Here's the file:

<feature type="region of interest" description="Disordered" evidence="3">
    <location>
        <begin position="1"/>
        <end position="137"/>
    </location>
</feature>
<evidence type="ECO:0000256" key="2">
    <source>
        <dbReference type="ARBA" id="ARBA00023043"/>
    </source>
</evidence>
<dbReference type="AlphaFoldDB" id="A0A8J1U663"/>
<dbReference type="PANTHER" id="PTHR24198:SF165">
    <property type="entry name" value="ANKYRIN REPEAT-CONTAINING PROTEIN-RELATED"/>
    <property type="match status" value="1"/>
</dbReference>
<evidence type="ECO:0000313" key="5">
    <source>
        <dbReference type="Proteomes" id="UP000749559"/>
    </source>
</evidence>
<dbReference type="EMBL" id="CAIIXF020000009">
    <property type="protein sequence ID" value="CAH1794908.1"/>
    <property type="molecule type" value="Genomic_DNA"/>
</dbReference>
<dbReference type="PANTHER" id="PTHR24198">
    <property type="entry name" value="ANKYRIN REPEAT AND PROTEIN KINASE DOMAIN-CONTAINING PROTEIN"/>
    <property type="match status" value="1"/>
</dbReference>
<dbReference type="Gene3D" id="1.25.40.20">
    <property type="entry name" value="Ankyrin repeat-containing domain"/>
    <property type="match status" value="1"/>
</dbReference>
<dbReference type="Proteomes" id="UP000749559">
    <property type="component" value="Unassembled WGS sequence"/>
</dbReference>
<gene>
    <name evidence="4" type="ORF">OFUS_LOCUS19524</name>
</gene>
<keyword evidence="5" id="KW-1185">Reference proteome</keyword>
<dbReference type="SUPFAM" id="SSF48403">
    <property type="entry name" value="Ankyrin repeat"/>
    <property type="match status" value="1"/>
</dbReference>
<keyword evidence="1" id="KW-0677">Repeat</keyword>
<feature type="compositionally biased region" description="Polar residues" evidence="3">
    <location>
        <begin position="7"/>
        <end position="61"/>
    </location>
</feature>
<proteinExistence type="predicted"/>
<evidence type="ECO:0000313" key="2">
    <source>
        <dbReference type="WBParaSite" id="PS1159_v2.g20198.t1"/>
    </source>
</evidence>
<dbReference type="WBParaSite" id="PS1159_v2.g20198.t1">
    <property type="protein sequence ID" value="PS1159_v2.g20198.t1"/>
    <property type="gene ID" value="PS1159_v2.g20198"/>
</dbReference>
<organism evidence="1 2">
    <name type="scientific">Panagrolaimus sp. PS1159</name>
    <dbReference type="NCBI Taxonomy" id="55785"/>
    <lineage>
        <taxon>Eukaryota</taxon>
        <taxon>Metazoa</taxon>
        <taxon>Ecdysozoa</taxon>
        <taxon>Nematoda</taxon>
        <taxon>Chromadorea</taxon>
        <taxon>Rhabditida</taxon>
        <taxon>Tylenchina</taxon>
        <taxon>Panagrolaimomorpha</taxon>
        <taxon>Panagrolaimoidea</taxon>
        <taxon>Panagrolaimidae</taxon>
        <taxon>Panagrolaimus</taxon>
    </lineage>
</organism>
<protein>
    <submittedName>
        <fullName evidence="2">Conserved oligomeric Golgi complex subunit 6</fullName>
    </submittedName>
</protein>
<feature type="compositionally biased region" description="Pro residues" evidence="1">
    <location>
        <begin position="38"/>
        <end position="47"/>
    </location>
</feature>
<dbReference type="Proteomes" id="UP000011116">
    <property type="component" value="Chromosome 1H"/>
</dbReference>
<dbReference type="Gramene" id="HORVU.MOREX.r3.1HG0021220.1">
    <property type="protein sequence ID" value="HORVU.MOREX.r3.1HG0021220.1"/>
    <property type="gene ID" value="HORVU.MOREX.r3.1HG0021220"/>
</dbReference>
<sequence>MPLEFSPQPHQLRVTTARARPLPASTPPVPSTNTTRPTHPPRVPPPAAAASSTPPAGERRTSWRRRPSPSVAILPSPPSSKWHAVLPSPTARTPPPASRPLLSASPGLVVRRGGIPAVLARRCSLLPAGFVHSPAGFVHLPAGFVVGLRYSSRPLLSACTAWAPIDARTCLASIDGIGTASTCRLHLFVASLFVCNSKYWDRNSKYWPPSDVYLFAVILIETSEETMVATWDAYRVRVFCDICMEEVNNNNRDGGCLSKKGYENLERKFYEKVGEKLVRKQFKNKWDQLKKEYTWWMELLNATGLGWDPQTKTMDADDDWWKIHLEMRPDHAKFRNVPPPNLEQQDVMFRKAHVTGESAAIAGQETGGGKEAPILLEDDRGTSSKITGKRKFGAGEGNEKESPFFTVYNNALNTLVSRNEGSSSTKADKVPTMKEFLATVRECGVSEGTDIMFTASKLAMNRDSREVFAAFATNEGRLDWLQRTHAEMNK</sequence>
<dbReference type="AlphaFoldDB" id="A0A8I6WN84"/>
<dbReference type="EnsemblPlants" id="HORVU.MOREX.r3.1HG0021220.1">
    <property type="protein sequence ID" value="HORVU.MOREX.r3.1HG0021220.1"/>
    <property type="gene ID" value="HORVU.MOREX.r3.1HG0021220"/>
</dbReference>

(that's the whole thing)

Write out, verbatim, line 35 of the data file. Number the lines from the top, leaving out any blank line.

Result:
    <property type="component" value="Unassembled WGS sequence"/>